Every organization I have worked with in the past 4-5 years has adopted the DevOps mindset. The silos that used to divide the development team from the operations side of the house have been, largely, broken down. In many cases these teams have physically co-located. When the service desk starts getting calls on new features, the dev team is there to answer questions and make changes where needed, they see the impact their work has on the effectiveness and efficiency of the business and they understand its impact on the bottom line.

This closeness to the operations teams removes the feeling that they are just there to work on code—developers now have a close connection to business value. Their critical role in creating business success has become more apparent to them.

The best part of moving to a DevOps way of working is the removal of the ‘them and us’ way of thinking that was evident previously, once this transition has been successfully made we stop thinking in terms of dev teams and ops teams and start working as a seamless unit that is there to support business requirements and provide the value they are looking for.

DevOps will never see 100% adoption

Don’t get me wrong: the adoption of a DevOps way of working still has a long way to go. There are many dinosaurs still addicted to a waterfall-only way of working. More and more are seeing the value in new ways of working, but others will probably never make the move, and this will ultimately be to their detriment.

As I write this in 2020, much of the world is in lockdown. Organizations that have successfully adopted DevOps and other new ways of working will emerge from this in a much better state than those who are still relying on huge waterfall projects to deliver business change. Remote workers have far more chance of delivering successful incremental change than they do of completing a big-bang delivery of a major project.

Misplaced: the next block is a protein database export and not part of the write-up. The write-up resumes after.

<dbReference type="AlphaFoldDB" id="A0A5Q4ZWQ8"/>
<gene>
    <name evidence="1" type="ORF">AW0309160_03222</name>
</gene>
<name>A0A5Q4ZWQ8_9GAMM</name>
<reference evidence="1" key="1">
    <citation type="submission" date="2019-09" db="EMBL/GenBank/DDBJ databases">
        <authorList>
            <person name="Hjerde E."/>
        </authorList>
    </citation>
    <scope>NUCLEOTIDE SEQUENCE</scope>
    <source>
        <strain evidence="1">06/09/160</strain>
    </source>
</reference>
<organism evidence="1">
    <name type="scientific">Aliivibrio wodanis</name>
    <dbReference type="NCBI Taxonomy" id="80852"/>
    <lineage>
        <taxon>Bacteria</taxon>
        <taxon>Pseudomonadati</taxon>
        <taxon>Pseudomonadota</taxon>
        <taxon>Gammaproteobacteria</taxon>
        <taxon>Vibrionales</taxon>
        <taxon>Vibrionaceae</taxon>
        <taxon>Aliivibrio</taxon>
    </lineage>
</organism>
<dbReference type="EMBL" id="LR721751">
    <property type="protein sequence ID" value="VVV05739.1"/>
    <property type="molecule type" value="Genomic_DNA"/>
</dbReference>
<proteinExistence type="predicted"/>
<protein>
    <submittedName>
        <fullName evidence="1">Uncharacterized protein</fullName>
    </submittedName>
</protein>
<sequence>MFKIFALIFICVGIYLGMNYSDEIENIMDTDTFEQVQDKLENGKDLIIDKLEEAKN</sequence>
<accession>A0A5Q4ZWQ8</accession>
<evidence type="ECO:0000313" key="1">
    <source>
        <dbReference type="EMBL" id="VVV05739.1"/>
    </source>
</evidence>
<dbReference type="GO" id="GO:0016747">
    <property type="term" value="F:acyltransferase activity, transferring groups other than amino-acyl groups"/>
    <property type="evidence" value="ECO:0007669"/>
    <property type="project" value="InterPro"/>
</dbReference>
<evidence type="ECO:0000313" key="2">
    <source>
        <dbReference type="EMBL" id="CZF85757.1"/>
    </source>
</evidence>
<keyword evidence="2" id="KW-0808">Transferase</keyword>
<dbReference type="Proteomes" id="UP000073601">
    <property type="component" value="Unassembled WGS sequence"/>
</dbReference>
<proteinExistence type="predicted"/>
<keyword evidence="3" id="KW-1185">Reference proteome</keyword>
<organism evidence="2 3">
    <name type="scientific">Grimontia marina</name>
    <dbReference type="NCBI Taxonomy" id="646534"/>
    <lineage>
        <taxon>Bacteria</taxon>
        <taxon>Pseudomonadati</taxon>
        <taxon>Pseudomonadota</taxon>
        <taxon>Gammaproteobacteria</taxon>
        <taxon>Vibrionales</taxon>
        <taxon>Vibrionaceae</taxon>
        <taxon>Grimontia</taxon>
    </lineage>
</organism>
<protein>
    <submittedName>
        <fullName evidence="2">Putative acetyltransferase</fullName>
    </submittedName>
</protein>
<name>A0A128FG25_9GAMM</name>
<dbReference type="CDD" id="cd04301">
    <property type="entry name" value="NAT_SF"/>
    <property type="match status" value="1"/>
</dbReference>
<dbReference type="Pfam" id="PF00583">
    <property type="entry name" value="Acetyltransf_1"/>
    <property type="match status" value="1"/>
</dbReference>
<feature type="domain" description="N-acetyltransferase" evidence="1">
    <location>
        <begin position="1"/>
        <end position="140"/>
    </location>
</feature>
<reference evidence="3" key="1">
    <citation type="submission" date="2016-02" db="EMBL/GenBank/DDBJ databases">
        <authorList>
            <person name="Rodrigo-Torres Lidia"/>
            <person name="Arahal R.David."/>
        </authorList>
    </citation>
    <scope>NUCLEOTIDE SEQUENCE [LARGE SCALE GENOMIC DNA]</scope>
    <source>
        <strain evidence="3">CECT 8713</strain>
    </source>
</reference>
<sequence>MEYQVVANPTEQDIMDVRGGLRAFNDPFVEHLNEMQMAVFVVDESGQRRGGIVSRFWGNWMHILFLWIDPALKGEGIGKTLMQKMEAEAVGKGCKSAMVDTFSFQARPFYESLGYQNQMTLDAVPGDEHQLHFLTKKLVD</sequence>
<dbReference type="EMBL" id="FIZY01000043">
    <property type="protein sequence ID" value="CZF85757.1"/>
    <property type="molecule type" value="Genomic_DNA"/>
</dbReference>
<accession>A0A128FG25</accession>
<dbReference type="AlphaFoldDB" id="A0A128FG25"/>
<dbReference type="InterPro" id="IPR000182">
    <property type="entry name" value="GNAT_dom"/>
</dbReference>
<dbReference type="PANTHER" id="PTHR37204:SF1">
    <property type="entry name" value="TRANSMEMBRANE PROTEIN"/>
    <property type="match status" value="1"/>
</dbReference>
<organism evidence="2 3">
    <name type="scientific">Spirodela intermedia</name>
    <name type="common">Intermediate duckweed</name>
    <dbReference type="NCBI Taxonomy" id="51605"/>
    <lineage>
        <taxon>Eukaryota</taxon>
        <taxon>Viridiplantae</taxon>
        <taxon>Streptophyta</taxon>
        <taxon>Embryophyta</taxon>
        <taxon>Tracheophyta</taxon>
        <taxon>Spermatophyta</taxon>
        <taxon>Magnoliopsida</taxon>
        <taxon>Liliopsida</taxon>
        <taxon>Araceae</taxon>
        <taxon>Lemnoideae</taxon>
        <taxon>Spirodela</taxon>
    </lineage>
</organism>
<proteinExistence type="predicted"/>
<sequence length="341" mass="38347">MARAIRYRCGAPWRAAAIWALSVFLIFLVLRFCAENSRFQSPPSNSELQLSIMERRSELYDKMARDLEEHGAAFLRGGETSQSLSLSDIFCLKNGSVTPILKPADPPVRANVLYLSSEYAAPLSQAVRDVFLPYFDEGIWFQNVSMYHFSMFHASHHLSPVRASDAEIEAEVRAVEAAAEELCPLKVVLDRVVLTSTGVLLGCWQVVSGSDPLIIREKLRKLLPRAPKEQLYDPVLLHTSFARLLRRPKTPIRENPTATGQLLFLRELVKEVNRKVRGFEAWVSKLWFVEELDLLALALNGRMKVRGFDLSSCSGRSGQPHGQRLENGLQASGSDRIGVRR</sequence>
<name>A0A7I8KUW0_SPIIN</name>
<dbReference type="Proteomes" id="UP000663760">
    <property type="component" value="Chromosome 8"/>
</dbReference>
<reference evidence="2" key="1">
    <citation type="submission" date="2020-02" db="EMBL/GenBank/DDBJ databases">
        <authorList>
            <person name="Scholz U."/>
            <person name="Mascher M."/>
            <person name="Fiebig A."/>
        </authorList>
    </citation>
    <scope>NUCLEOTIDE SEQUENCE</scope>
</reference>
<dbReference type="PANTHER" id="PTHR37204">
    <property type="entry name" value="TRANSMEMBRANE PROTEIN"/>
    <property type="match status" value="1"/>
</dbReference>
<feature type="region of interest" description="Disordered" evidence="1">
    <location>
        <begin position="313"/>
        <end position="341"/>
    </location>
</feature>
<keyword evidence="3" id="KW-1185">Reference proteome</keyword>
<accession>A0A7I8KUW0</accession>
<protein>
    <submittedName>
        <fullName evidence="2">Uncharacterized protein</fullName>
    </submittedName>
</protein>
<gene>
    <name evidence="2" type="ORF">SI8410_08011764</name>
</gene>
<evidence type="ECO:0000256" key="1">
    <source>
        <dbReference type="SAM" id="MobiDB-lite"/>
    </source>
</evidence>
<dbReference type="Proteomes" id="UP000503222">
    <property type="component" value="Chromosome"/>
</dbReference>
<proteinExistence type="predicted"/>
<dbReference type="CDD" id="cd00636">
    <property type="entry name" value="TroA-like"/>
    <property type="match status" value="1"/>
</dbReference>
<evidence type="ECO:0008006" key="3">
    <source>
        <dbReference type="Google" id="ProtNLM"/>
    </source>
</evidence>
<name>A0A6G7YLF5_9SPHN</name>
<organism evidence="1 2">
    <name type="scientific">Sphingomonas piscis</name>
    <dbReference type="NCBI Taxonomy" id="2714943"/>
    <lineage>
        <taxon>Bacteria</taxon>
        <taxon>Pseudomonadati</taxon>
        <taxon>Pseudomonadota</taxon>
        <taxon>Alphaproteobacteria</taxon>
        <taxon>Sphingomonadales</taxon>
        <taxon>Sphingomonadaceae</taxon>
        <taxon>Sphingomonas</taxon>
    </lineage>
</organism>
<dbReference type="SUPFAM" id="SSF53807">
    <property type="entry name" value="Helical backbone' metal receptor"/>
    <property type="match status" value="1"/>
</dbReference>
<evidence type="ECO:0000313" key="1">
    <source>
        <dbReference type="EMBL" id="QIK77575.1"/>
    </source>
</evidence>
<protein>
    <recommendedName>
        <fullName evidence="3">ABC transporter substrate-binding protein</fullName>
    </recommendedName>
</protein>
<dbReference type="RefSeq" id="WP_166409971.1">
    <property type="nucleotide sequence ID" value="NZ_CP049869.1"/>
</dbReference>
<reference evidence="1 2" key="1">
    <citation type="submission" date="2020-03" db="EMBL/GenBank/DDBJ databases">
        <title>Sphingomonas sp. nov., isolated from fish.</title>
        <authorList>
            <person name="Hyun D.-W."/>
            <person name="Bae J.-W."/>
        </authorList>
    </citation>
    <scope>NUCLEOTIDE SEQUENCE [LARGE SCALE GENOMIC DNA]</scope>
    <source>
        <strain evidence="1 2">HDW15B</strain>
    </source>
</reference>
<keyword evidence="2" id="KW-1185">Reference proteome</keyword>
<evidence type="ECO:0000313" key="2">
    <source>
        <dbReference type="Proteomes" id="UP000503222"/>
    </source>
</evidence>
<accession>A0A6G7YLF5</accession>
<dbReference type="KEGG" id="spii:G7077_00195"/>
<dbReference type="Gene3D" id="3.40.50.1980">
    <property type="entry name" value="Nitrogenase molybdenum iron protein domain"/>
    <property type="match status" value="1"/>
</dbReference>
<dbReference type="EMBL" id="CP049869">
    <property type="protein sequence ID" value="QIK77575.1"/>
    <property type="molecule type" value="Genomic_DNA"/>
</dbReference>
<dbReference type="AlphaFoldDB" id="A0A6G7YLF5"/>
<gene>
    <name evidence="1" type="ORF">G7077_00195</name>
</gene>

Rather than being dead, DevOps has become a vital organ in the body of successful, efficient and effective organizations and, as we emerge from our lockdowns, the value of this way of working is likely to become even more evident.

Additional resources

For more on this topic, browse these articles and resources:

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These postings are my own and do not necessarily represent BMC's position, strategies, or opinion.

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About the author

Kirstie Magowan

Kirstie Magowan

Kirstie has been active in service management since 2000, working in a wide range of organizations, from primary industry to large government entities, across New Zealand and Australia. Kirstie has spent much of the past 15 years working at a strategic level as an ITSM consultant. She regularly takes on operational assignments to remember what it's like to be on the ‘coal face’ of service management, as this allows her to provide real and actionable advice as a consultant. Kirstie first qualified as an V2 ITIL Manager in 2004 and spent four years working as the Chief Editor for itSMF International from 2012 where she built a strong global network of service management experts. Kirstie is a member of the authoring team for the ITIL4 book - Direct, Plan and Improve, and a contributing author to the ITIL4 practice guides.